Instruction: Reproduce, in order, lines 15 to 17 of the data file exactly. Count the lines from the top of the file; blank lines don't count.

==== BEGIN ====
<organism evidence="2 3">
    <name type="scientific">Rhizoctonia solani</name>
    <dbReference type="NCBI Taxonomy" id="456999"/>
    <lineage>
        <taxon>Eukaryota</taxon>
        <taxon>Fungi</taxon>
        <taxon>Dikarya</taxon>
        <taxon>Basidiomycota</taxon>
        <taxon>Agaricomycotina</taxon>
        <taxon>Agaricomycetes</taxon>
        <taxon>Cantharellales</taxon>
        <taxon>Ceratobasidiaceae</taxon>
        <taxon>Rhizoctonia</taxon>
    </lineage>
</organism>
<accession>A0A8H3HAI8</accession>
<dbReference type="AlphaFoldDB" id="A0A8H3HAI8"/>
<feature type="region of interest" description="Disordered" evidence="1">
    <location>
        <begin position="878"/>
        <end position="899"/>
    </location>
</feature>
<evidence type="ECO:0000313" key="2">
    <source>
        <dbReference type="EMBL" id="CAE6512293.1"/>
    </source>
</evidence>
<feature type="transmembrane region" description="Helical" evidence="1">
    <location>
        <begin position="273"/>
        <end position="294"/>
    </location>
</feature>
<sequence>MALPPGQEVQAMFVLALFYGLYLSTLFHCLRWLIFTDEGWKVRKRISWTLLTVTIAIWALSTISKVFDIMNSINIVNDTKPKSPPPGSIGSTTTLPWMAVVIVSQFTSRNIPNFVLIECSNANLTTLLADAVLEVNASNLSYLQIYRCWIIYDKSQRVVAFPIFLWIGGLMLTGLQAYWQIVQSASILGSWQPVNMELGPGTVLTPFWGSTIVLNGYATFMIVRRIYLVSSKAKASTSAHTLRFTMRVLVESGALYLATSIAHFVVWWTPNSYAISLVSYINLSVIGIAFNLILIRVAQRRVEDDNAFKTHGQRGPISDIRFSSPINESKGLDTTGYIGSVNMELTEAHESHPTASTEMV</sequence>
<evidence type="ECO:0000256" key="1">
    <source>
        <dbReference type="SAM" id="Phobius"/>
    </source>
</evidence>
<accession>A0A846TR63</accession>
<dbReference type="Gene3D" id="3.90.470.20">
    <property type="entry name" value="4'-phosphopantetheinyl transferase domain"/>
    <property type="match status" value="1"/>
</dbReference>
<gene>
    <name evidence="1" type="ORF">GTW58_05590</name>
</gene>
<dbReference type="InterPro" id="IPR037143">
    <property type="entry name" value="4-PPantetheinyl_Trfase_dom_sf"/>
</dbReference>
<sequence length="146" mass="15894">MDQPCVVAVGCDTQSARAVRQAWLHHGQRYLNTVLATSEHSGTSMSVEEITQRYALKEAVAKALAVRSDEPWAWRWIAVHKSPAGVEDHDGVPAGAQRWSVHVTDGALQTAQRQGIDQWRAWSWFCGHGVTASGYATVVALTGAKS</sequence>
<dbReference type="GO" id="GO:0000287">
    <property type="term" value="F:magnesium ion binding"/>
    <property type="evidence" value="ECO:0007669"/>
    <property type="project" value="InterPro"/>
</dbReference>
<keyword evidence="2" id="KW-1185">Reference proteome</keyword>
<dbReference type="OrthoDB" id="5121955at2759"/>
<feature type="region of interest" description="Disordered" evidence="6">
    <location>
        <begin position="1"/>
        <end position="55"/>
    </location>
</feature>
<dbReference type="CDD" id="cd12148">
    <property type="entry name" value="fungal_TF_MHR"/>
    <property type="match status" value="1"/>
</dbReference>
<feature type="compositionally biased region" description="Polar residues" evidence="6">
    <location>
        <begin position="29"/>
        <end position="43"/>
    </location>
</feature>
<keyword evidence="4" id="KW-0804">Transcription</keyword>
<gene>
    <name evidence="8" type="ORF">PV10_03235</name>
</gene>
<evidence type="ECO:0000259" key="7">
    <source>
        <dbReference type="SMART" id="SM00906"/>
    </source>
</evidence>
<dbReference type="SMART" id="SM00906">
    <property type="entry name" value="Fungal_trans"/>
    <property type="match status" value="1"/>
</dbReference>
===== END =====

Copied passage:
</organism>
<accession>A0A8H3HAI8</accession>
<dbReference type="AlphaFoldDB" id="A0A8H3HAI8"/>